February 18, 2020

Water for the Future: ACF & Government Align

Recognising India's grave water emergency, the Governments' top priority for 2019-24 is ensuring India's water security and providing access to safe and adequate drinking water to all Indians.  Having worked on the issue of water resource management for the past 25 years, ACF is also ramping up its commitment to the issue of water, in alignment with this strategic Government objective.
The formation of a new ministry in May 2019, Ministry of Jal Shakti, was a major step in the right direction, which saw a merging of the Ministry of Water Resources, River Development and Ganga Rejuvenation, and Ministry of Drinking Water and Sanitation, to ensure a much needed, coordinated effort across all government departments to tackle this critical issue.
The Ministry has identified four major thrust areas, which in fact mirror the key programme thrust areas of ACF's water programme and directly look to tackle the key issues that underpin the country's water crisis:  
  1. HarGharJal  ‘हर घर जल’ - Piped water supply to all rural households by 2024
  2. Water use efficiency and its improvement by 20%
  3. Water conservation through integrated demand and supply side management of water at the local level which includes creation of local infrastructure for source sustainability like rainwater harvesting and groundwater recharge
  4. User participation in all water management initiatives through the formation of water user associations.
ACF's vast water work has focussed on similar thrust areas, and for their efforts so far, ACF was recognised and appreciated by the Jal Shakti Ministry for their work in promoting water efficient agriculture. Most recently in 2019, ACF's work in Gujarat was awarded in the First National Water Mission Awards, in the category - 'Focused attention to vulnerable areas including over exploited areas.':
  • Water Harvesting: Across regions ACF has employed a wide variety of water harvesting and storage solutions as appropriate to the local conditions such as - Check dams, Khadins, sub surface dykes and deepening ponds in Rajasthan, reviving and deepening existing ponds and old mining pits and linking them to rivers and canals in Gujarat; water sheds; and Spring Shed revival initiatives in Himachal Pradesh. All of these initiatives have ensured all year round water supply for the communities for domestic, agriculture and animal husbandry. In partnership with NABARD, ACF has implemented watershed management programs across Himachal Pradesh marrying traditional practices with the latest technology to enhance the effectiveness of localised water harvesting and storage solutions.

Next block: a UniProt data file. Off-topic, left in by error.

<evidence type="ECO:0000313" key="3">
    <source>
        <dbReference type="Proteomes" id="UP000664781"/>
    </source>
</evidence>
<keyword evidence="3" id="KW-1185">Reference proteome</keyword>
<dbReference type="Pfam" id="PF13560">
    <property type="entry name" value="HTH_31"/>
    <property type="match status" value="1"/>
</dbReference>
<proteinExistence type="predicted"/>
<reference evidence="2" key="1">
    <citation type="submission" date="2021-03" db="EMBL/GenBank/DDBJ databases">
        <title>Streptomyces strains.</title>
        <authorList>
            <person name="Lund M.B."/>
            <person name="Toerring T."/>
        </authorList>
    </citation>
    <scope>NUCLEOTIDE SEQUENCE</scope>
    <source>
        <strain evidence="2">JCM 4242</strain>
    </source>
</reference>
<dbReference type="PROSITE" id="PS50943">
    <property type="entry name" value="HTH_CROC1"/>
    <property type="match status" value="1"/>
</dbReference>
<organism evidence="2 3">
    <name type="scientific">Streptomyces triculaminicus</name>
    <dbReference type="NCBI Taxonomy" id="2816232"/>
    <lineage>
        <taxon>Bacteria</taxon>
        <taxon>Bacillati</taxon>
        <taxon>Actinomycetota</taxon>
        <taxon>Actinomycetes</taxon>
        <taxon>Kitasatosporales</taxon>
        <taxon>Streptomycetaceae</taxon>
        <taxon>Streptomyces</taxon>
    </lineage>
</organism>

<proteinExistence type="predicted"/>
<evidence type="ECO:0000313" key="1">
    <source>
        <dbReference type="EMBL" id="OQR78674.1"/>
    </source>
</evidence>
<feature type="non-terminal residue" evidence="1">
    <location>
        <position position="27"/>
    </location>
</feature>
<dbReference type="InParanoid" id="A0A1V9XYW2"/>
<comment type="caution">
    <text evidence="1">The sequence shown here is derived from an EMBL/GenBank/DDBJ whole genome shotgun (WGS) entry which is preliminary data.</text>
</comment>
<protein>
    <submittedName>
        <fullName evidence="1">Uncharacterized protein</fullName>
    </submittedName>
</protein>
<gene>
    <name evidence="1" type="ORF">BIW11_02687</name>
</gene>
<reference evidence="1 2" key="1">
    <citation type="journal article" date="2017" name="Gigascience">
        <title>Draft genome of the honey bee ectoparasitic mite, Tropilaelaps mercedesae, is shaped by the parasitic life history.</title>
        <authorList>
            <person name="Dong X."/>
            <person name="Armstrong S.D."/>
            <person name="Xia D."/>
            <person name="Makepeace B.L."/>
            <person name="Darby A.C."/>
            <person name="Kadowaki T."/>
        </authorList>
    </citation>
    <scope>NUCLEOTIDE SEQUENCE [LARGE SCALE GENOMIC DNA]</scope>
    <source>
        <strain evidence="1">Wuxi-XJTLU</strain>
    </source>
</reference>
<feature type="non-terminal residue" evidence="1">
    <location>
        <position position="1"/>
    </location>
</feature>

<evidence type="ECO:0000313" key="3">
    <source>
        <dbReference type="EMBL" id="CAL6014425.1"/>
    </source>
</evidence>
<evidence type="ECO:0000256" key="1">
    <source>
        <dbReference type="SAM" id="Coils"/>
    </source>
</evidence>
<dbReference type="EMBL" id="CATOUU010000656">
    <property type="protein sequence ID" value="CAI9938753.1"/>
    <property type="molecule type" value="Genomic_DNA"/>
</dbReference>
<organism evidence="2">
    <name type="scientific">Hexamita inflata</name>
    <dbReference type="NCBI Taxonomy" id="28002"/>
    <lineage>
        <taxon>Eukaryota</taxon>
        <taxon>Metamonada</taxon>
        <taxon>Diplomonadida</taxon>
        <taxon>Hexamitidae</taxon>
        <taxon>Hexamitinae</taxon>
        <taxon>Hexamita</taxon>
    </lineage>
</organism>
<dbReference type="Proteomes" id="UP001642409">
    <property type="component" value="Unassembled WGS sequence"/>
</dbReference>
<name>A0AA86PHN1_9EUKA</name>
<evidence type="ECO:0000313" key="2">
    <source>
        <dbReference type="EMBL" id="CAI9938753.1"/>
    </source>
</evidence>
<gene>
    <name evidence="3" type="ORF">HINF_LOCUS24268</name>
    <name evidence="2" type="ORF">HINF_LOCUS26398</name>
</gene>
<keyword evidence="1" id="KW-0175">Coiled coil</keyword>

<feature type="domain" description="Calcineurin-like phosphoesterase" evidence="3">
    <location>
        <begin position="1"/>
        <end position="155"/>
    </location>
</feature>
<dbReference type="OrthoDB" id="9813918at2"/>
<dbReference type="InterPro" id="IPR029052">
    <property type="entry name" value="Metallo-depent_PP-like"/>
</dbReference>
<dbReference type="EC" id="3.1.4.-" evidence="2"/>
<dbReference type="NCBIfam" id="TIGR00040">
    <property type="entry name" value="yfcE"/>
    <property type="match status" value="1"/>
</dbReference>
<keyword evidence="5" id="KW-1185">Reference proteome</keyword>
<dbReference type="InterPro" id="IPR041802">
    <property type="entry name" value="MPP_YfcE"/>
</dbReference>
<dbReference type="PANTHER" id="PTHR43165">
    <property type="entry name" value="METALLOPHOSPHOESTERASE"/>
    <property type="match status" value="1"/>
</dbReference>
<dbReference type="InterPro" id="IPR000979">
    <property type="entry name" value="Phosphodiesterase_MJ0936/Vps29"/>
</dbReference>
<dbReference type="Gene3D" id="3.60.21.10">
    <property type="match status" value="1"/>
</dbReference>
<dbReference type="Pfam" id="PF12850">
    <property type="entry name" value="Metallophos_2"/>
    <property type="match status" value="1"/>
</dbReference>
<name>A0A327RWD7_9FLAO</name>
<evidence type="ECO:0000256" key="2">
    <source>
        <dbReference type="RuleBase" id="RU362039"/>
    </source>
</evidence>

• Drinking Water: Just like water storage solutions, drinking water solutions too need to be adapted to local conditions. For instance in parts of Rajasthan and Gujarat, where rainfall is adequate, we have promoted Rooftop Rainwater Harvesting structures with the twin aims of ensuring water security at household level as well as  addressing drinking water quality issues (salinity and fluoride) engendered by groundwater contamination. In Himachal Pradesh where  natural springs are found, we've promoted the installation of hand-pumps at the household level, and in several other parts where groundwater is unsuitable for drinking, we have installed water ATM's.
  • Water Conservation: In India, agriculture has been both the primary contributor to the water crisis (through rampant extraction of groundwater and inefficient farming techniques), as well as the main fatality of the crisis. ACF works extensively with farmers to promote water use efficiency by training farmers to adopt Drip irrigation and System of Rice Intensification techniques. The government has launched several financial schemes for   micro irrigation, and we facilitate t linkages with these schemes, assisting farmers in availing earmarked subsidies.

ACF programs are guided by the philosophy that the community must play a key role in tackling the water problems they face and work together to address water issues. Much of our work hence focuses on educating communities on the benefits of investing in solutions, providing technical support for the installation and providing linkages with government schemes and financial subsidies, wherever applicable.  Building People's Institutions is a key facet of our work where we 'Energise, Involve & Enable' people as part of a process.

A key example of this is being seen in ACF's role as an Implementation Support Agency to the Government in implementing  the Har Ghar Jal - village water distribution scheme. ACF's  role has focused on building strong village level community led institutions (Pani Samitis and water user associations) that can manage these schemes and facilitating and ensuring the smooth functioning of the partnerships between  the government departments and the village level community led institutions.

The government has identified 256 districts as 'water critical' and over exploited, for focused investments. Much of ACF's water work is concentrated in the water-stressed districts of the 11 states ACF currently works in.  However, there is much more work to be done, and ACF seeks like-minded partners to invest in water projects to help address these pressing national issues.
Tags: Water
February 18, 2020

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